In wireless lurks a world of component suppliers and device makers that don’t get much attention. They don’t design the latest smartphone or build multibillion-dollar networks that feed those devices’ high-bandwidth connections. Many of these vendors make products that may be embedded in the guts of devices or lingering on the fringes of mobile networks. Nonetheless, they are working on some very impressive technologies.
Recently, I conversed with executives at three such companies, each of which happens to be based in the U.K. It goes to show that while Silicon Valley may be the center of attention in the smartphone and mobile-data revolution, the small companies that are innovating the nuts and bolts of wireless infrastructure and gadgets still hail from the mobile heartland: Europe.
Many industry old-timers will remember Psion from the early days of the smartphone. The London-based gadget maker helped pioneer the personal digital assistant and the netbook back in the 1980s and ’90s. Its most lasting legacy was Project Protea, which produced the Symbian operating system.
Nokia eventually took over the Symbian OS and sold millions upon millions of smartphones before it decided amid controversy to embrace the Windows Phone instead. Now Psion is making ruggedized wireless computing devices for industrial use. This may not sound exciting, but Psion has a unique twist.
The company has designed its hardware to be modular and open-source, inviting buyers to custom-build their own devices and design their own components. For instance, one of Psion’s customers in sports medicine has created a temperature-gauge reader that can scan a digital thermometer embedded in a football helmet, Psion mobile business development director Gregg Anderson told me at CTIA Wireless. If the player becomes overheated, the scanner sends out an instant warning, alerting coaches and team doctors that the player needs to be taken out of the game.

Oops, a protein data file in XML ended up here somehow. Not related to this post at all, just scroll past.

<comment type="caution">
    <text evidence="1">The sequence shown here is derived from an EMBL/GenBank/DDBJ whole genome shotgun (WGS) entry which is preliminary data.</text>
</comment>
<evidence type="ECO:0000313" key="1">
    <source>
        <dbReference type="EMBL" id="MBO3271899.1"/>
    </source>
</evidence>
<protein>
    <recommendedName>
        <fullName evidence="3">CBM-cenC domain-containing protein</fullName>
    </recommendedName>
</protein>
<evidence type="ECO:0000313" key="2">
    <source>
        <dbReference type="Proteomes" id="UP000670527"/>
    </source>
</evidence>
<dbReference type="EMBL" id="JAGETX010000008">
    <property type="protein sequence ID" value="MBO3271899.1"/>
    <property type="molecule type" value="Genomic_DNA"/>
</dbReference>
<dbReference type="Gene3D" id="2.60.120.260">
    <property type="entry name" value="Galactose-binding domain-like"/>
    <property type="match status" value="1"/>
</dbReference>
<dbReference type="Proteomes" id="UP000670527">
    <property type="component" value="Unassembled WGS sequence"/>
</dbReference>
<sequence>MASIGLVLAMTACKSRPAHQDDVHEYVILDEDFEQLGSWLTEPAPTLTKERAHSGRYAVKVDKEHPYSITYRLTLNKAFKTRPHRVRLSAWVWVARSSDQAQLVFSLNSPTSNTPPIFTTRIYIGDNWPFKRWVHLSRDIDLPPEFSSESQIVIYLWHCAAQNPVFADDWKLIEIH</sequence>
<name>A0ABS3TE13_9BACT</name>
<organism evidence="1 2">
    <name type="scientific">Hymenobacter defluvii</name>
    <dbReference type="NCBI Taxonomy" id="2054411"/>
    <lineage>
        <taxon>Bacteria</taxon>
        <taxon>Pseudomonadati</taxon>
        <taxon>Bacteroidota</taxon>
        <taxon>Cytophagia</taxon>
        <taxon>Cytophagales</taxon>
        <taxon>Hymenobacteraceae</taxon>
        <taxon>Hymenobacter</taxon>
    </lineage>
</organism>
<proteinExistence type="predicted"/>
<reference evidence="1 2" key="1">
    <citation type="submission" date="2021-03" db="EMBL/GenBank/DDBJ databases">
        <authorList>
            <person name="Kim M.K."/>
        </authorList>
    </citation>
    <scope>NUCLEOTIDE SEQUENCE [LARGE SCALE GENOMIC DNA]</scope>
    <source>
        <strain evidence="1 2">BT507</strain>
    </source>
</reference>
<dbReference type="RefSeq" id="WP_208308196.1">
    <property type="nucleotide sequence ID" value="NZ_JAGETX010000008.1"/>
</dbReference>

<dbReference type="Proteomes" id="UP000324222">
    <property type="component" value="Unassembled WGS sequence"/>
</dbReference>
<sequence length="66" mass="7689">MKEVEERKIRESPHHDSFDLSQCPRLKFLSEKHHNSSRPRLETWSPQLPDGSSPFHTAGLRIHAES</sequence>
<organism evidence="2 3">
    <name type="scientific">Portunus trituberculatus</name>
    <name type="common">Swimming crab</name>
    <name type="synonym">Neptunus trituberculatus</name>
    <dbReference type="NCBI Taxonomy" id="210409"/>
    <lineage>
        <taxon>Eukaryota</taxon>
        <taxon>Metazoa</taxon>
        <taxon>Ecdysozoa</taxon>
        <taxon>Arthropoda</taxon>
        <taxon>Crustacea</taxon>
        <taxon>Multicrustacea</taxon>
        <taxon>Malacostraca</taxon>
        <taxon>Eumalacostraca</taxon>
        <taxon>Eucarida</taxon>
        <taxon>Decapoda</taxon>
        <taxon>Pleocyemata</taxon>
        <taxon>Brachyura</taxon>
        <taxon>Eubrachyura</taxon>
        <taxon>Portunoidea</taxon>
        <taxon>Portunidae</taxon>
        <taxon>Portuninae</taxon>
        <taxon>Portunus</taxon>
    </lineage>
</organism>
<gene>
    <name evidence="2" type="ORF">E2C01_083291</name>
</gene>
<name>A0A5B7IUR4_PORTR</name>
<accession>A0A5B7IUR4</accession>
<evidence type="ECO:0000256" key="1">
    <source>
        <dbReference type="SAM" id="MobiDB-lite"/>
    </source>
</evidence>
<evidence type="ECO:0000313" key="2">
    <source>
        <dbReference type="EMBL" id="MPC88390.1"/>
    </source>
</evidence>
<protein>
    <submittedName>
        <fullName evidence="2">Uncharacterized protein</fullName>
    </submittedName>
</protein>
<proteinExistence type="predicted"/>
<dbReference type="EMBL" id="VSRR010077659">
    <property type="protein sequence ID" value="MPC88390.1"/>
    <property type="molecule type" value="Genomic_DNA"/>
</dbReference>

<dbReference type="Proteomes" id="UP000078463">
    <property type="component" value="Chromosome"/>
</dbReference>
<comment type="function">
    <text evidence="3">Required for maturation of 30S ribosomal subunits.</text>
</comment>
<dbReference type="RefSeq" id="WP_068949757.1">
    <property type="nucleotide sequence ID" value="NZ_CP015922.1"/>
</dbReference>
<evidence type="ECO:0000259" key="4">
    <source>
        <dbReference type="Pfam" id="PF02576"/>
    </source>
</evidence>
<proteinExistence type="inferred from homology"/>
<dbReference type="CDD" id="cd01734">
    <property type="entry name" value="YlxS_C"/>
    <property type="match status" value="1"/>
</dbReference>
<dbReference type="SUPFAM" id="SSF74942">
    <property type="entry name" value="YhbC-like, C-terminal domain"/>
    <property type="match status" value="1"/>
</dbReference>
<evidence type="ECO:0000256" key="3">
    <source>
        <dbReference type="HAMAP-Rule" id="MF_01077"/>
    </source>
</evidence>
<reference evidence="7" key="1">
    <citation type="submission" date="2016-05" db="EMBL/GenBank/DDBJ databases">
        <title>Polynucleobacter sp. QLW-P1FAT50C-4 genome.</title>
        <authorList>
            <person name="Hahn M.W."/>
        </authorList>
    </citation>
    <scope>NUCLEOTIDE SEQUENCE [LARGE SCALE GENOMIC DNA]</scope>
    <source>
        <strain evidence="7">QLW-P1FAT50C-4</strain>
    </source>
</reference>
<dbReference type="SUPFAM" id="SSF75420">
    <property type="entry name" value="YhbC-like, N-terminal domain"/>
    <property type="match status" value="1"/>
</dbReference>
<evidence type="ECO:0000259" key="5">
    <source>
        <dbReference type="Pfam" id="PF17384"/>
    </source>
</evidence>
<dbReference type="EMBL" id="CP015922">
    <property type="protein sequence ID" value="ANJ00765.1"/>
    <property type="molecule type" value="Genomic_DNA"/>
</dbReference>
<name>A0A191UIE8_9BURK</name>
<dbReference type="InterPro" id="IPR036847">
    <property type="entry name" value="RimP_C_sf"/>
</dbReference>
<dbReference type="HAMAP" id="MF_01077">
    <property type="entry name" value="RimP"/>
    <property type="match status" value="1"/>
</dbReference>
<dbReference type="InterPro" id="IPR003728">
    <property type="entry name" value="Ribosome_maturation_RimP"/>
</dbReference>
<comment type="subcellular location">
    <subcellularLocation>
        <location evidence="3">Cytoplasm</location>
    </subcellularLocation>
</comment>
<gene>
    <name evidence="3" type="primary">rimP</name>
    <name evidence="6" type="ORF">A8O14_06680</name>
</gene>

Psion claims customers can build custom devices the way they would Lego sets. Many components—keyboards, displays, sensor arrays—can be swapped out in the field with a screwdriver. Psion has made almost every aspect of its devices modular to those inclined to do a little tinkering, including the CPU and wireless radio boards. What’s more, partners can design, build, license and sell their own components through Psion’s developer program. According to Anderson, 12,000 developers in its IngenuityWorking program have used the platform to create everything from custom bar code scanners to highly specialized scientific instruments.
Active antennas are starting to make their way into mobile networks, promising better coverage, big boosts in capacity, and the ability to support multiple bands—all in compact form. But on the tower side, the capacity benefits of these new antenna systems are being strangled by limitations in a component further down the radio frequency chain: the filter.
In the already unglamorous world of wireless network infrastructure, you can’t get more drab than to make the filter, a component responsible for cleaning up radio frequencies and separating uplink from downlink transmissions. Mesaplexx, however, is giving the tired old air wave RF scrubber a facelift. It has devoted a bunch of engineers and advanced mathematicians to develop a three-dimensional filter, the XCube, with which any active antenna would be proud to be paired, says Mark Bole, chief executive officer of the Reading (U.K.)–based startup.